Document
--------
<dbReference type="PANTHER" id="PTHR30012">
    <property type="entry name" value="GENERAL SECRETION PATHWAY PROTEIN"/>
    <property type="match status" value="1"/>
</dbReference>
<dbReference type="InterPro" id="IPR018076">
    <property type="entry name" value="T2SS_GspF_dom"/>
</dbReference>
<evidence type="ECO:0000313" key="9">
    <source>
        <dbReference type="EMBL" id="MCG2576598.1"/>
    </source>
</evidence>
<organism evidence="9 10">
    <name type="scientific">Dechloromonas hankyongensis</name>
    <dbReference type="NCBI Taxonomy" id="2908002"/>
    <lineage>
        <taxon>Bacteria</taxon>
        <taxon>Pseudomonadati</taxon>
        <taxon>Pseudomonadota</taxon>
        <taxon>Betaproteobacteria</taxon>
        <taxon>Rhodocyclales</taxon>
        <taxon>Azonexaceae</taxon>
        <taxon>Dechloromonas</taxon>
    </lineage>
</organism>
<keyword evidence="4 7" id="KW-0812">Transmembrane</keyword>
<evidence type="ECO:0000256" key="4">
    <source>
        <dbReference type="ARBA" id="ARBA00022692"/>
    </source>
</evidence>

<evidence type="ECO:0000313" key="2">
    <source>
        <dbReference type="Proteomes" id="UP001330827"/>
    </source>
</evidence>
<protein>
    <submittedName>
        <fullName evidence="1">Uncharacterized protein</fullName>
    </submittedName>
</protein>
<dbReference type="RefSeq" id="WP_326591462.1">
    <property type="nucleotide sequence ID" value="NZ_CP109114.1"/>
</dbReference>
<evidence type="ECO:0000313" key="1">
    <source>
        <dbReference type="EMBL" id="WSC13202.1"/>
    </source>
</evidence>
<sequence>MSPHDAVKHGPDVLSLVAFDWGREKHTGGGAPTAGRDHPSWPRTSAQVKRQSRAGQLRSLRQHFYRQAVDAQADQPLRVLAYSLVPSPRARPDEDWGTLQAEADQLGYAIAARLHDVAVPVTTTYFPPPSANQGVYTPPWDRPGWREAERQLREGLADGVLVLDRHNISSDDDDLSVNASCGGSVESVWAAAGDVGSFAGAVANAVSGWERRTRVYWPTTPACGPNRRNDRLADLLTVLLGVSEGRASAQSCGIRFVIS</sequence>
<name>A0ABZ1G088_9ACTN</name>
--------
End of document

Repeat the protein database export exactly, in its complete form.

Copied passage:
<dbReference type="PANTHER" id="PTHR30012">
    <property type="entry name" value="GENERAL SECRETION PATHWAY PROTEIN"/>
    <property type="match status" value="1"/>
</dbReference>
<dbReference type="InterPro" id="IPR018076">
    <property type="entry name" value="T2SS_GspF_dom"/>
</dbReference>
<evidence type="ECO:0000313" key="9">
    <source>
        <dbReference type="EMBL" id="MCG2576598.1"/>
    </source>
</evidence>
<organism evidence="9 10">
    <name type="scientific">Dechloromonas hankyongensis</name>
    <dbReference type="NCBI Taxonomy" id="2908002"/>
    <lineage>
        <taxon>Bacteria</taxon>
        <taxon>Pseudomonadati</taxon>
        <taxon>Pseudomonadota</taxon>
        <taxon>Betaproteobacteria</taxon>
        <taxon>Rhodocyclales</taxon>
        <taxon>Azonexaceae</taxon>
        <taxon>Dechloromonas</taxon>
    </lineage>
</organism>
<keyword evidence="4 7" id="KW-0812">Transmembrane</keyword>
<evidence type="ECO:0000256" key="4">
    <source>
        <dbReference type="ARBA" id="ARBA00022692"/>
    </source>
</evidence>

<evidence type="ECO:0000313" key="2">
    <source>
        <dbReference type="Proteomes" id="UP001330827"/>
    </source>
</evidence>
<protein>
    <submittedName>
        <fullName evidence="1">Uncharacterized protein</fullName>
    </submittedName>
</protein>
<dbReference type="RefSeq" id="WP_326591462.1">
    <property type="nucleotide sequence ID" value="NZ_CP109114.1"/>
</dbReference>
<evidence type="ECO:0000313" key="1">
    <source>
        <dbReference type="EMBL" id="WSC13202.1"/>
    </source>
</evidence>
<sequence>MSPHDAVKHGPDVLSLVAFDWGREKHTGGGAPTAGRDHPSWPRTSAQVKRQSRAGQLRSLRQHFYRQAVDAQADQPLRVLAYSLVPSPRARPDEDWGTLQAEADQLGYAIAARLHDVAVPVTTTYFPPPSANQGVYTPPWDRPGWREAERQLREGLADGVLVLDRHNISSDDDDLSVNASCGGSVESVWAAAGDVGSFAGAVANAVSGWERRTRVYWPTTPACGPNRRNDRLADLLTVLLGVSEGRASAQSCGIRFVIS</sequence>
<name>A0ABZ1G088_9ACTN</name>